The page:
When I untacked him, I was pleased to find a beautiful sweat mark on the left side, but a dry spot on the right. This indicated to me that he still wasnt lifting up on the right side, most likely due to a heavier seat bone on that side. I still need to find balance between the two. And although the bareback riding helped show me what needed working on, it was very difficult for me to work on centering my seat bones without any support from a saddle. I know, it probably just means I have to go back to bareback riding more and build the strength I had over the winter. Sigh. I was so proud of my bareback seat too! Then the ease of a saddle allowed it to slip away...
Yesterday Heather and her horse Missy joined Milo and I for a trail ride. We hadnt been out since our accident, but I was looking forward to it, not sure what Milo might have retained from the last time out, however. There was a balk and some backing at the scary unseen dog behind the fence, which required some coaxing to get past, but no huge terrible spook like we had experienced there before.
Heather and I "played leapfrog" throughout the ride, allowing Milo to be in front for a while, then switching for Missy to be in the front, and changing again. It was good for both horses who both would like to be in the front. We got a lot of nice trotting work done over long lengths. Our first trot, while being in the back, I really got to focus on my seat and Milo was able to concentrate on working rather than looking ahead down the trail. I allowed my ankles to relax and still maintain a light seat, which instantly made my core engage. I even threw in a little snaking along the trail to get him to follow his nose and come up over his back. The trot work was good and I knew the somewhat uneven terrain was a bonus in the workout as well.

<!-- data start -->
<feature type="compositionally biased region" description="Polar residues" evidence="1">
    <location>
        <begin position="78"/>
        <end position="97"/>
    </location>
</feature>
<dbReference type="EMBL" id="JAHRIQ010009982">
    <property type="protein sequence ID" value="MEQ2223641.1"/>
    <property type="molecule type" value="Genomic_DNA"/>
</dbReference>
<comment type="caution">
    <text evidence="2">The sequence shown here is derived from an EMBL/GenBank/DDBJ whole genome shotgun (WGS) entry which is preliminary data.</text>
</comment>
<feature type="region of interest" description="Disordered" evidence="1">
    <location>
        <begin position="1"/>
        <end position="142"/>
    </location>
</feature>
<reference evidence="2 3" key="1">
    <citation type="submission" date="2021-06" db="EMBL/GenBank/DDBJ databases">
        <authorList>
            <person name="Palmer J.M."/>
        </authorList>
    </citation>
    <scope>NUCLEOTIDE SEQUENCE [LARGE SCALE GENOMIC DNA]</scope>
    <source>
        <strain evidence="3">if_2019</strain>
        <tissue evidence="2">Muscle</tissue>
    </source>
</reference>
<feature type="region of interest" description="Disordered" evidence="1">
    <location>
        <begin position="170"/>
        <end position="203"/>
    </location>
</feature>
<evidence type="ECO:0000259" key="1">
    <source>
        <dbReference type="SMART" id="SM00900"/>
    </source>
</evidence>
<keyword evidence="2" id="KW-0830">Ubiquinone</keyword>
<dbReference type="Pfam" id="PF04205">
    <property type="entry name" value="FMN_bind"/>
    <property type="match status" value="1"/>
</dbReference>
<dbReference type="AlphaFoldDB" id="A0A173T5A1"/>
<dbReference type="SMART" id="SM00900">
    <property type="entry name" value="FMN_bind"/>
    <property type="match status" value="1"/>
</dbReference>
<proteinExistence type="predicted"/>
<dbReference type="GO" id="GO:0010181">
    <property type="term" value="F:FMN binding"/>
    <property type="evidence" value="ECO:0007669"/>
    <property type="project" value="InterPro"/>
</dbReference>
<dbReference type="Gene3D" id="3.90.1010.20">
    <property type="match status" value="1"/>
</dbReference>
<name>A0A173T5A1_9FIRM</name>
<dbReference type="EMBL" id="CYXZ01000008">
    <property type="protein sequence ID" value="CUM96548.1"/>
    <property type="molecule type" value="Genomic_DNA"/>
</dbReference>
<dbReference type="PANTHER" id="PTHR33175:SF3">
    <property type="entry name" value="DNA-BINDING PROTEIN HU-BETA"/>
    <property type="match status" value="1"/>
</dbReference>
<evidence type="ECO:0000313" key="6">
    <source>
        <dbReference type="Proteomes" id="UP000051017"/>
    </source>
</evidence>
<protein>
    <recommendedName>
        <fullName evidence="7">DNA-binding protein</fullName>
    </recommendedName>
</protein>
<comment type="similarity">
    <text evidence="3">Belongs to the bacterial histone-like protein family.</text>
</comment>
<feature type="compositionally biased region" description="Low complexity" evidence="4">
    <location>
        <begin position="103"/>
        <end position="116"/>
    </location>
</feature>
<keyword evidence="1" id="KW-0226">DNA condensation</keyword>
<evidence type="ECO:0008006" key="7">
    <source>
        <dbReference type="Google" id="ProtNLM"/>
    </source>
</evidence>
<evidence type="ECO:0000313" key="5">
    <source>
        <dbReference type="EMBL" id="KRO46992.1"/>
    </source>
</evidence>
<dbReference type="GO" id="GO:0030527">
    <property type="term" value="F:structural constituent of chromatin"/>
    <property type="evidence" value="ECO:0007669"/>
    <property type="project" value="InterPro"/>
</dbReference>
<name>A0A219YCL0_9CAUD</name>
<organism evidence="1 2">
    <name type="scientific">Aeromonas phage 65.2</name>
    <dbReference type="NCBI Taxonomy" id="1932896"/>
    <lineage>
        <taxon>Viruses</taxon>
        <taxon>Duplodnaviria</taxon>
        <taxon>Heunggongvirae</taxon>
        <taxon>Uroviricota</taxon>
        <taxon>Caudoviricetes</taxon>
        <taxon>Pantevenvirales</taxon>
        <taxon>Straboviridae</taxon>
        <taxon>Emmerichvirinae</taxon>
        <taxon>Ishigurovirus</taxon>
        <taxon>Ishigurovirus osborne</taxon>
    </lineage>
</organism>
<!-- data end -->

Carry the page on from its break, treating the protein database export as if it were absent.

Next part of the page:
We approached some bikers, which neither horse cared about, and after getting onto another side trail (not the logging roads) Milo got to be in the front again and we trotted for a while again. A little more distracted by looking ahead, but Milo still worked well with just a few more reminders to stay over his back. This trail naturally created some snake exercise and it was a good time again.
There was a short stretch uphill for a lope, so I put Milo into it but the left seat bone was lacking again and he broke to a quick trot, and picked up the other lead when I asked him again. I had to correct that, and halfway up the hill firmly remind him to pay attention to me and lift his back but at the end we got a few nice strides. A really bad transition to the trot so we had to work on that some more, but eventually I got good downward transitions as well. We walked for the majority of the way back home, and enjoyed chatting all throughout. Milo had no sweat on his neck or behind his ears, which was a good sign that he wasnt nervous or anxious. I had to comment saying this was probably the most consistently quiet and working Milo had been on the trail before.
We got back and I stripped off the saddle. Even sweat marks on both sides! Now that is an accomplishment to have lift while on the trail. I mustve had a bit of a lighter right seat bone as well. I think the long stretches of trail allows me to get better in tune with my body than worrying about a turn coming up or avoiding another horse. Lets just find a way to translate those long nice trot stretches into the arena.